Tuesday, May 27, 2008



Part Two - The Unfair Advantage

The rules for racing in a 24 hour mountain bike event are pretty simple; race as many laps as you can as a solo or a team (with anywhere from 2 to 5 members) in 24 hours. You can use any type of bicycle you want, you can be any level of racer, you can even use a unicycle if you think it will give you an advantage. But nowhere does it state that you must sleep in a tent. Nowhere does it require you to be uncomfortable for those 24 hours. You are completely within the rules if you stay at a posh, 5-star hotel with room service and a mini-bar. Trouble is, most 24 hour venues aren't anywhere near civilization. Well, at least not close enough to race a lap or two, travel back to your snooty, high-dollar hotel for some shut-eye, then travel back for your next turn. Just isn't practical.

But, there isn't any reason that you couldn't bring the hotel to the race venue!

On the Wednesday before the weekend of the big Burn 24 Hour Challenge, Pookie and I were busy packing tents, sleeping pads, sleeping bags, camp stoves, etc. for the upcoming adventure. Having camped the night before a race on a couple prior occasions, I knew the time off the bike was gonna suck. Camping is great. Racing is great. Camping and racing together suck. You don't get a good night's sleep because the ground is hard, you get cold, you get hot, you get hungry, it's loud in the majority of camp grounds, and it usually smells funny. Skunks love camp grounds.
I was up for it because it was a new challenge. I've never attempted anything like this before and wanted to see just how tough it would be. I mentally prepared myself for the suckiness.

And then Skippy calls me Thursday at work. I vividly remember the voicemail he left me. "You're not going to believe this." Then a long pause. My mind raced, full of worst-case scenarios. Did the event get cancelled? Was Skippy arrested and thrown in jail for indecent exposure? Did Chris run off to Thailand? WHAT?

"Adam got a 36 foot RV for us to use this weekend. I'm not kidding either. This is for real." Holy box of chocolate cover ants! An RV? It was like a giant weight was lifted from my shoulders. I could sleep inside and race? The whole 24 hour experience just got 900 times better, and it hadn't even started yet!

You see, Adam, his brother, and his dad own a company that does interiors and such for custom coaches. You know, tour buses for country singers. Nice RVs. One of their good customers who owns these coaches to rent out to people recently sent them this one for some work. Adam asked, and they were gracious enough to let us live in it for 24 hours.

It was like a dream come true. No hard ground. No barking dogs. No cows on a nearby farm that sounded like there were being mutilated by aliens. (Happened to us in WV - no lie)
The coach would be our base camp, our sanctuary, our hide-away from the noise and bustle that was the Burn 24 hour camp ground.

The thing was ginourmous. It took up an entire corner of the grassy parking area at the entrance to the event. I know if I had rolled in there and seen the thing, I would have immediately thought "I wonder what pro team that belongs to?" I'm sure most folks were confused as hell when they saw the banners hung on the outside. The Roanoke Cycling Organization banner is rather nice and unpretentious. The Team D-List banner that said "Press Pass Required" was the icing on the cake. It was meant as a joke, but no one ever came over to say hi the entire weekend. I think we scared 'em. Not in a "I bet they're really good" way, but more of a "I bet they're a bunch of snobby, euro-pro, high-dollar, someone get me a latte" kinda way. Sorry. Didn't mean to be snobbish. Our intent was to be comfortable, and it worked.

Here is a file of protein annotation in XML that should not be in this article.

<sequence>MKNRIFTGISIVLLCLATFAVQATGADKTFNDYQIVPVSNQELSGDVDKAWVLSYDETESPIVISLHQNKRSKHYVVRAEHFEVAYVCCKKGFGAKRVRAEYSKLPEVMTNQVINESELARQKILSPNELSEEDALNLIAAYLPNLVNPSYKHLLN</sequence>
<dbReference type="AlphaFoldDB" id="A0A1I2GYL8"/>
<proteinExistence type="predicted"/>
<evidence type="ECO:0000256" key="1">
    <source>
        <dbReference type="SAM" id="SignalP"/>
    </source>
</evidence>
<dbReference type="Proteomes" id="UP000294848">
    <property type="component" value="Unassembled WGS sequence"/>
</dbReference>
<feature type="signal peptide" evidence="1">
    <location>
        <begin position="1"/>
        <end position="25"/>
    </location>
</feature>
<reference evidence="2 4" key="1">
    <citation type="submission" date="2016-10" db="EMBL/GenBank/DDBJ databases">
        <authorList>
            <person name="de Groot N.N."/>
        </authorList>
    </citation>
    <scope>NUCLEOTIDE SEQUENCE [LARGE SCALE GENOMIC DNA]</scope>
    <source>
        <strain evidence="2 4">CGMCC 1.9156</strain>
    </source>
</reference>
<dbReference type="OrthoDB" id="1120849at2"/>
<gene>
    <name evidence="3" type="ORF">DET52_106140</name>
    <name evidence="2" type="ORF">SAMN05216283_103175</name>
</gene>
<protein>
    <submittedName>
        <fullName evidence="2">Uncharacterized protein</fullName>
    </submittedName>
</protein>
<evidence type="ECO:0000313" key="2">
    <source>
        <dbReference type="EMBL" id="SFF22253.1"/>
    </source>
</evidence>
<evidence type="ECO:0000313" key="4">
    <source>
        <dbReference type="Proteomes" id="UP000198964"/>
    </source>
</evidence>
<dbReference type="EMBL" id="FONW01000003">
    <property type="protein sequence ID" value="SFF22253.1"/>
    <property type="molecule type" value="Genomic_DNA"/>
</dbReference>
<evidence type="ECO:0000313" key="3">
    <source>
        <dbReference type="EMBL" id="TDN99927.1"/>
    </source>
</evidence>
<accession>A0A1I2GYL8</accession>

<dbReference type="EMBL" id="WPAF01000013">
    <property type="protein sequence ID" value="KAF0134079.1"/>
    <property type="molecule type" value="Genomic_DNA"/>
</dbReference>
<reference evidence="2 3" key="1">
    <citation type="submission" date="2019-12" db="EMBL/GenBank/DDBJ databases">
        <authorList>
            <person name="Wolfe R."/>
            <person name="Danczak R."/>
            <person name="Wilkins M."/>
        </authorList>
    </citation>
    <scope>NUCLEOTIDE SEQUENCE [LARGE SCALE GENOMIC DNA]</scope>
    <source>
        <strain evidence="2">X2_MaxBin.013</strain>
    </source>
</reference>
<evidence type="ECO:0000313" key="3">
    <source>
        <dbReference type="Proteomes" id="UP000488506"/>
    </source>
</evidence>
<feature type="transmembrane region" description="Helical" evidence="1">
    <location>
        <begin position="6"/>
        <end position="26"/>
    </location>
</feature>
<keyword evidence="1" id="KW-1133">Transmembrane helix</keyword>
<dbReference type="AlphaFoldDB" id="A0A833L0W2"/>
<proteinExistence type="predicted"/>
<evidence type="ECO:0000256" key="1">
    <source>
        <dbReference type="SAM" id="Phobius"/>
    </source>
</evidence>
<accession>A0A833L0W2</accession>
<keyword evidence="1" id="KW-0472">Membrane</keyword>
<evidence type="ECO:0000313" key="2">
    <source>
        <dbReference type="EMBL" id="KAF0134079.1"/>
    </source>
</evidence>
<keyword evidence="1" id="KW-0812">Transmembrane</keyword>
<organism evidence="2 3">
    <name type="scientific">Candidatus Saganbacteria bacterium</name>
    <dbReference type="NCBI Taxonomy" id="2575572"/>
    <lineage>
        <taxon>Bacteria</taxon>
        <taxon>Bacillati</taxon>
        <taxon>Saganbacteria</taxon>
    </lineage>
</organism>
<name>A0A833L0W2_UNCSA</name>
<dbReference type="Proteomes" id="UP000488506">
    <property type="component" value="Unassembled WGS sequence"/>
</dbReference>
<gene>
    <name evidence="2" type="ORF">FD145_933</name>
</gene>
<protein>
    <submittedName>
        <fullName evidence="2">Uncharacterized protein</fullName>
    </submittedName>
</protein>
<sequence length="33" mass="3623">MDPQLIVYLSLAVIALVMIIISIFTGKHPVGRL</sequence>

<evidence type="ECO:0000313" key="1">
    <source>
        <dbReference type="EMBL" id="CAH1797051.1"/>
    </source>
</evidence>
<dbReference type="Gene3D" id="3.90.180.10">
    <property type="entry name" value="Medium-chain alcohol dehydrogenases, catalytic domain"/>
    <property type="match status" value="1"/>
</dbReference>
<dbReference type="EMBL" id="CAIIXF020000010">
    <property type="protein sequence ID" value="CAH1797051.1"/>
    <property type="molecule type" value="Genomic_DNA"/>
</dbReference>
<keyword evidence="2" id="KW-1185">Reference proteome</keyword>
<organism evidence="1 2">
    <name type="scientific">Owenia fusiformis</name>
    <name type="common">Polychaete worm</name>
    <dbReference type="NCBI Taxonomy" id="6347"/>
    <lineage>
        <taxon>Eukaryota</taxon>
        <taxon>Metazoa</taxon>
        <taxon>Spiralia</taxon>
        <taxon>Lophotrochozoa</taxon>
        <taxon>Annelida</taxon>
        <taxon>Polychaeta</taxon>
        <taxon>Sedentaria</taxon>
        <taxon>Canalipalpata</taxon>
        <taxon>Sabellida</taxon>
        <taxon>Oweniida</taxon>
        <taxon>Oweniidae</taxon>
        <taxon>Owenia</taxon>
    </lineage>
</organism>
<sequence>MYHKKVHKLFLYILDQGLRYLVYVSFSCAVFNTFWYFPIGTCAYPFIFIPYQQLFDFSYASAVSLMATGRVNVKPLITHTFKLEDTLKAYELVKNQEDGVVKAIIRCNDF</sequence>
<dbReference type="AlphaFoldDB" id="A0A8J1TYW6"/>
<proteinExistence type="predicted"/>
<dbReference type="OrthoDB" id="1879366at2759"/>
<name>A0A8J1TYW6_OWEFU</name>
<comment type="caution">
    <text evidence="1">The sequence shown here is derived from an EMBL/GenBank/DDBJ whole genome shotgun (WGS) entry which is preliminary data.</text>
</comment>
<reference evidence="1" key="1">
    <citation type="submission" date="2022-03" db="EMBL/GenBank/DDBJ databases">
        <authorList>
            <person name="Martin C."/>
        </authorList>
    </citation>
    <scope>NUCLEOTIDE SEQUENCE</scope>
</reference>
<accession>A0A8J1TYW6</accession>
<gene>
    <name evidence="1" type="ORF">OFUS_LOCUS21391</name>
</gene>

Team D-List, brought to you by El Toreo and Mail-It Plus would like to thank Star City Coachworks and Music City Coach for supporting us in this event. Having this incredible vehicle at our disposal made it possible for us to refuel, revive and rest after each of our stints on the race course. I sincerely believe that our results would not have been nearly as good had we been operating Team D-List from a tent. Thank you!!

The only problem now is that our impression of 24 hour events is skewed. We lived in an RV as nice as my house while most others stayed in tents and slept in their cars and trucks. We are now spoiled rotten - and loved every minute of those 24 hours!
Stay tuned!


Kris said...

Wow..I don't even know you and the RV makes me hate you! ;-)

Tim Grahl said...

This reminds my of my first 24 hour event last year. I got invited by Kona to come out to a little (haha) 24 hour race they sponsor outside of Tucson... the 24 Hours in the Old Pueblo. I was part of the "Media Darlings" team.

We didn't stay in an RV, but we were in the Kona team tent which was about 20 feet from the lap tent. We could literally stand under the Kona easy ups and hear the names being called coming in for laps. So no walking or waiting at the lap start getting cold for your rider to come through.

Not to mention our bikes were wrenched on by the Kona team mechanics and we had all the food/drinks we could handle.

All I had to do was drink, eat and ride. Definitely spoiled for the next time when I had to camp out and fix my own damn bike.